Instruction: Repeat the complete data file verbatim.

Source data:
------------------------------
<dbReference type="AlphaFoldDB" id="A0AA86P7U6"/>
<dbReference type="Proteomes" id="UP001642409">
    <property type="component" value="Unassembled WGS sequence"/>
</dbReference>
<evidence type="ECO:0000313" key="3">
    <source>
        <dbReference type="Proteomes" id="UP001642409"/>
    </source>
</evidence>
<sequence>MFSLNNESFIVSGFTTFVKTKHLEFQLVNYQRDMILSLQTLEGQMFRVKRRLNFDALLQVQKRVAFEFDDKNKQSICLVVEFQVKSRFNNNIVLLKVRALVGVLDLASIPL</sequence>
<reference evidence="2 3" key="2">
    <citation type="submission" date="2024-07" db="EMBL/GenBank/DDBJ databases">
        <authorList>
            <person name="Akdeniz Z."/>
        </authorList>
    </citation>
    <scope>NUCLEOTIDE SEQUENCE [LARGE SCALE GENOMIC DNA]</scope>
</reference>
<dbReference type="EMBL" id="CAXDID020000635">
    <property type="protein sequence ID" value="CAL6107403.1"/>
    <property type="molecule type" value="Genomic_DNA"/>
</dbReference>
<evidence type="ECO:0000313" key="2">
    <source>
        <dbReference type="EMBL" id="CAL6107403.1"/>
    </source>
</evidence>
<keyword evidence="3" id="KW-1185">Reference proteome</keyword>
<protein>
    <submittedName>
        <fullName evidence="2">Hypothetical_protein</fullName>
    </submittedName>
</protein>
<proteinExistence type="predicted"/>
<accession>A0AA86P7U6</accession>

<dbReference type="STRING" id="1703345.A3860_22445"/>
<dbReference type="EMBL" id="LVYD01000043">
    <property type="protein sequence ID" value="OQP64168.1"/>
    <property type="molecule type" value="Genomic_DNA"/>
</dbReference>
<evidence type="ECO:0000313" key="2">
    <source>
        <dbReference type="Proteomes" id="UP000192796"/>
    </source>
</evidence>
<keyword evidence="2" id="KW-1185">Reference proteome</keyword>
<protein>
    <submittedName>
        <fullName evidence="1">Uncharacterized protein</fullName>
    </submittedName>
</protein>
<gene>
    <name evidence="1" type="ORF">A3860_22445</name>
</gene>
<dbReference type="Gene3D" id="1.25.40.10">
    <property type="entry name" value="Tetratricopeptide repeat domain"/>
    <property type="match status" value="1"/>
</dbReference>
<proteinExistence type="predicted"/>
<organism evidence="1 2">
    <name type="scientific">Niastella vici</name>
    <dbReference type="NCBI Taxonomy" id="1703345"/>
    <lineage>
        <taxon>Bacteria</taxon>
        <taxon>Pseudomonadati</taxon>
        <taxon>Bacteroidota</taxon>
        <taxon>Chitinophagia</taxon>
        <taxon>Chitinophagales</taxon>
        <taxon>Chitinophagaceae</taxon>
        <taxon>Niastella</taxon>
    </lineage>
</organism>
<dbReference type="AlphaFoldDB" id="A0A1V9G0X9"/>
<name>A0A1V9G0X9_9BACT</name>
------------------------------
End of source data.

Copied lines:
<dbReference type="AlphaFoldDB" id="A0AA86P7U6"/>
<dbReference type="Proteomes" id="UP001642409">
    <property type="component" value="Unassembled WGS sequence"/>
</dbReference>
<evidence type="ECO:0000313" key="3">
    <source>
        <dbReference type="Proteomes" id="UP001642409"/>
    </source>
</evidence>
<sequence>MFSLNNESFIVSGFTTFVKTKHLEFQLVNYQRDMILSLQTLEGQMFRVKRRLNFDALLQVQKRVAFEFDDKNKQSICLVVEFQVKSRFNNNIVLLKVRALVGVLDLASIPL</sequence>
<reference evidence="2 3" key="2">
    <citation type="submission" date="2024-07" db="EMBL/GenBank/DDBJ databases">
        <authorList>
            <person name="Akdeniz Z."/>
        </authorList>
    </citation>
    <scope>NUCLEOTIDE SEQUENCE [LARGE SCALE GENOMIC DNA]</scope>
</reference>
<dbReference type="EMBL" id="CAXDID020000635">
    <property type="protein sequence ID" value="CAL6107403.1"/>
    <property type="molecule type" value="Genomic_DNA"/>
</dbReference>
<evidence type="ECO:0000313" key="2">
    <source>
        <dbReference type="EMBL" id="CAL6107403.1"/>
    </source>
</evidence>
<keyword evidence="3" id="KW-1185">Reference proteome</keyword>
<protein>
    <submittedName>
        <fullName evidence="2">Hypothetical_protein</fullName>
    </submittedName>
</protein>
<proteinExistence type="predicted"/>
<accession>A0AA86P7U6</accession>

<dbReference type="STRING" id="1703345.A3860_22445"/>
<dbReference type="EMBL" id="LVYD01000043">
    <property type="protein sequence ID" value="OQP64168.1"/>
    <property type="molecule type" value="Genomic_DNA"/>
</dbReference>
<evidence type="ECO:0000313" key="2">
    <source>
        <dbReference type="Proteomes" id="UP000192796"/>
    </source>
</evidence>
<keyword evidence="2" id="KW-1185">Reference proteome</keyword>
<protein>
    <submittedName>
        <fullName evidence="1">Uncharacterized protein</fullName>
    </submittedName>
</protein>
<gene>
    <name evidence="1" type="ORF">A3860_22445</name>
</gene>
<dbReference type="Gene3D" id="1.25.40.10">
    <property type="entry name" value="Tetratricopeptide repeat domain"/>
    <property type="match status" value="1"/>
</dbReference>
<proteinExistence type="predicted"/>
<organism evidence="1 2">
    <name type="scientific">Niastella vici</name>
    <dbReference type="NCBI Taxonomy" id="1703345"/>
    <lineage>
        <taxon>Bacteria</taxon>
        <taxon>Pseudomonadati</taxon>
        <taxon>Bacteroidota</taxon>
        <taxon>Chitinophagia</taxon>
        <taxon>Chitinophagales</taxon>
        <taxon>Chitinophagaceae</taxon>
        <taxon>Niastella</taxon>
    </lineage>
</organism>
<dbReference type="AlphaFoldDB" id="A0A1V9G0X9"/>
<name>A0A1V9G0X9_9BACT</name>